5 lessons for the Green New Deal … from Obamacare

By Adam Aton, Mark K. Matthews | 03/15/2019 07:31 AM EDT

Few legislative efforts over the last 25 years compare with the grueling, monthslong battle to turn the Patient Protection and Affordable Care Act into law.

President Obama embracing Secretary of Health and Human Services Kathleen Sebelius (left) and House Speaker Nancy Pelosi (D-Calif.) after signing the Affordable Care Act on March 23, 2010.

President Obama embracing Secretary of Health and Human Services Kathleen Sebelius (left) and House Speaker Nancy Pelosi (D-Calif.) after signing the Affordable Care Act on March 23, 2010. Barack Obama Presidential Library

Few legislative efforts over the last 25 years compare with the grueling, monthslong battle to turn the Patient Protection and Affordable Care Act into law.

Even now, nine years later, the health care plan dubbed Obamacare stands as a testament to the fierce political divisions in the United States and the bare-knuckled gamesmanship needed to transform sweeping ambition into federal policy.

Which is to say, advocates of the Green New Deal had better buckle up.


Several veterans of the 2009-10 health care debate talked to E&E News and offered their perspective on what strategies Green New Deal activists might duplicate, which ones they should avoid and what challenges will be new to this fight.

A common thread was the opinion that the Green New Deal is miles away from becoming law and that its transformative vision of tackling climate change with a government-led jobs program is even more radical than President Obama’s aim to reform U.S. health care.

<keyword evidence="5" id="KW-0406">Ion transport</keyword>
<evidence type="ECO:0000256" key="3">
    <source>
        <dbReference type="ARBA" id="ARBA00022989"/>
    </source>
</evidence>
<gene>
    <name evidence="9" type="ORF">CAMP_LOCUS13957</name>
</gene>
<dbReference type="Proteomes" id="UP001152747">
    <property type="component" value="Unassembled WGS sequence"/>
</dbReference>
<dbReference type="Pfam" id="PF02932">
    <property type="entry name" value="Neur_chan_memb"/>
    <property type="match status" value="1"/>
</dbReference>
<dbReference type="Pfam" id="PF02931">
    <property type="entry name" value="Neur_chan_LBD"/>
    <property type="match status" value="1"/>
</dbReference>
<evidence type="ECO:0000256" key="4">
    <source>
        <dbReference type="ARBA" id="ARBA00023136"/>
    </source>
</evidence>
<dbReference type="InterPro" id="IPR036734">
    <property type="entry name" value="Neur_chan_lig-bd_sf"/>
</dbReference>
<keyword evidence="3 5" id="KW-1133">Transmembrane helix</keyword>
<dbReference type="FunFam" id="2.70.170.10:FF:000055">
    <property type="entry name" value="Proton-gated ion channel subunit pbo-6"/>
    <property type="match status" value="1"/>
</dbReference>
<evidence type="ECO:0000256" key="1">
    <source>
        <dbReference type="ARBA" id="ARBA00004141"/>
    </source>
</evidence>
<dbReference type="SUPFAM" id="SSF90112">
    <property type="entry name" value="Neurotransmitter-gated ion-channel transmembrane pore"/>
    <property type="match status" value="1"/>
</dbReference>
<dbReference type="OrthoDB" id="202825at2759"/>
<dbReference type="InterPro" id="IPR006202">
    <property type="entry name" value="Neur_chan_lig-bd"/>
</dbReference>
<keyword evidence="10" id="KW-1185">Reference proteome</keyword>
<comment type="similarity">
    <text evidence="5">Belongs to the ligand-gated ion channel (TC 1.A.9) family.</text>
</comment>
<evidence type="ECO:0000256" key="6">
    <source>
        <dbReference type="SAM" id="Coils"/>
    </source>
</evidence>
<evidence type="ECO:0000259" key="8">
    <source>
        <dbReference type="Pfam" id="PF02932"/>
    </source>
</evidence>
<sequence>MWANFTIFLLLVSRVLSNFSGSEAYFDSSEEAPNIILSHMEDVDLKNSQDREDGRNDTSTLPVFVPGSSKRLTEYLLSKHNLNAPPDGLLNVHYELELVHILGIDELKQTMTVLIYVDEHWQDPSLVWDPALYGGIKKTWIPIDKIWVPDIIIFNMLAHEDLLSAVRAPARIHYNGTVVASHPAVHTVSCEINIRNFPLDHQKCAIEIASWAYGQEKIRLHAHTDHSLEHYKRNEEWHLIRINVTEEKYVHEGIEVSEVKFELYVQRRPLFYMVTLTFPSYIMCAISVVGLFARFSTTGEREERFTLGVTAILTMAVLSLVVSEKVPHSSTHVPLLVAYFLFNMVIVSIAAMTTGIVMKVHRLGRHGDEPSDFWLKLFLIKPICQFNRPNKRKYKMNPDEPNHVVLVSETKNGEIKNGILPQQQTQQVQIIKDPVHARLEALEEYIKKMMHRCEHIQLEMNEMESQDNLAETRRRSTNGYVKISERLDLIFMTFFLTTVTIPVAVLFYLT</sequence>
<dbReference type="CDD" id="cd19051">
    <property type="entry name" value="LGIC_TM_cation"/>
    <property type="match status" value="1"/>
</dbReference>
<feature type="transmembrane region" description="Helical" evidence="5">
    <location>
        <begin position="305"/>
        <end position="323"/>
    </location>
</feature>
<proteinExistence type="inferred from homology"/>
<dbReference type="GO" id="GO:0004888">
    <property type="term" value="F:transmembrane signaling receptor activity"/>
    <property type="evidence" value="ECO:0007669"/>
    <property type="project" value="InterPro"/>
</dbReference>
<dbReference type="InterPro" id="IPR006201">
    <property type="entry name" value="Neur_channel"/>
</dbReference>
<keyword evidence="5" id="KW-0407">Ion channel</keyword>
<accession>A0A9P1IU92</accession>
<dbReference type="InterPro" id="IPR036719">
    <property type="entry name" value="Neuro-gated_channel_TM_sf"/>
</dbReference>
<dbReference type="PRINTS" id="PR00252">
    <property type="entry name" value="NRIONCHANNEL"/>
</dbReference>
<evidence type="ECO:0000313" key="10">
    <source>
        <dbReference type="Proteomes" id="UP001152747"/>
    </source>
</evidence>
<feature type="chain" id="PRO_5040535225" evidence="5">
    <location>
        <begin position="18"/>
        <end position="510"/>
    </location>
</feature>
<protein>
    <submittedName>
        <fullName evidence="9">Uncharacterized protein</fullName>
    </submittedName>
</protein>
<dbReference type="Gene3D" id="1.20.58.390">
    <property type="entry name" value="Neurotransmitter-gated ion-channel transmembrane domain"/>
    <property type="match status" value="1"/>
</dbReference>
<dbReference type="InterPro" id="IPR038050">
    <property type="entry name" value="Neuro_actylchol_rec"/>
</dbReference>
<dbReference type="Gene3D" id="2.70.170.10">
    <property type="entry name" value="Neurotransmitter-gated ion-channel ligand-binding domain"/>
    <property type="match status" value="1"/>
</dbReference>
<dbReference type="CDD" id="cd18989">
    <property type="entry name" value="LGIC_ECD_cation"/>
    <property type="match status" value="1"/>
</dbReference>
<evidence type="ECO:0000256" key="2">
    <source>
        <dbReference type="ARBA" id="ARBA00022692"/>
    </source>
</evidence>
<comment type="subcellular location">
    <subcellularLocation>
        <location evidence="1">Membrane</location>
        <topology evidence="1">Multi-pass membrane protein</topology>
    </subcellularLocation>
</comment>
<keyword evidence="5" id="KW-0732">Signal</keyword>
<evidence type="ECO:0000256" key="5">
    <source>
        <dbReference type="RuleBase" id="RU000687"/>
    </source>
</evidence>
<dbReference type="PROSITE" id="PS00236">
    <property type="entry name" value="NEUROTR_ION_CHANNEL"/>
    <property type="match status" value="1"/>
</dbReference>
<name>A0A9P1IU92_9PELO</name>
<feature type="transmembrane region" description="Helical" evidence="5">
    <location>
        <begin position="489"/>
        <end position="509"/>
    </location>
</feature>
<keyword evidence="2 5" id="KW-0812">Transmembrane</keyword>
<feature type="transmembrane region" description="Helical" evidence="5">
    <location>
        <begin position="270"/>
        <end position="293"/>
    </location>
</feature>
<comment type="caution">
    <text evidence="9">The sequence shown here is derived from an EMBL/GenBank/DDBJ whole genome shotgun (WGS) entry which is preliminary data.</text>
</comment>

Even so, they said there were useful lessons to learn from the Affordable Care Act. Assembling a broad coalition is important. So is finding a backdoor to fix hiccups — major or otherwise — in what’s sure to be a sprawling piece of legislation.

Here are their five takeaways.

Neutralize industry opposition

At the start of the health care fight, Obamacare architects faced challenges from across the political spectrum. There were moderates who feared costly, disruptive changes; liberals who demanded more benefits; and Republicans who just wanted to stop Obama.

Looming over them all was industry. Insurance, pharmaceuticals and others in the sector had disintegrated President Clinton’s health plan. They could sink this legislation, too — or, maybe, they could become an asset.

The White House and congressional Democrats worked to bring insurance companies more customers, and they minimized cost-reduction provisions.

"There weren’t too many vested interests that took it on the chin," said Jonathan Gruber, an Obama administration adviser who helped shape the ACA as well as its Massachusetts precursor.

"The only true losers in the Affordable Care Act were very rich people who had to pay higher taxes and healthy people already buying individual insurance. … Put together, those groups were tiny," he said.

Democrats had dissuaded industry from allying with Republicans, denying the minority a potentially critical weapon in the health care fight.

The Green New Deal faces a steeper challenge, and some energy companies will fight it hard. But others might have a price at which their tolerance can be bought, especially if it offers them a path forward in a low-carbon economy, Obamacare designers said.

Lobbyists have less power than 10 years ago, thanks to small donors and grassroots activists, so there’s probably less political risk to lawmakers excluding them from crafting the Green New Deal’s major planks, said Andy Slavitt, who was Obama’s administrator of the Centers for Medicare and Medicaid Services.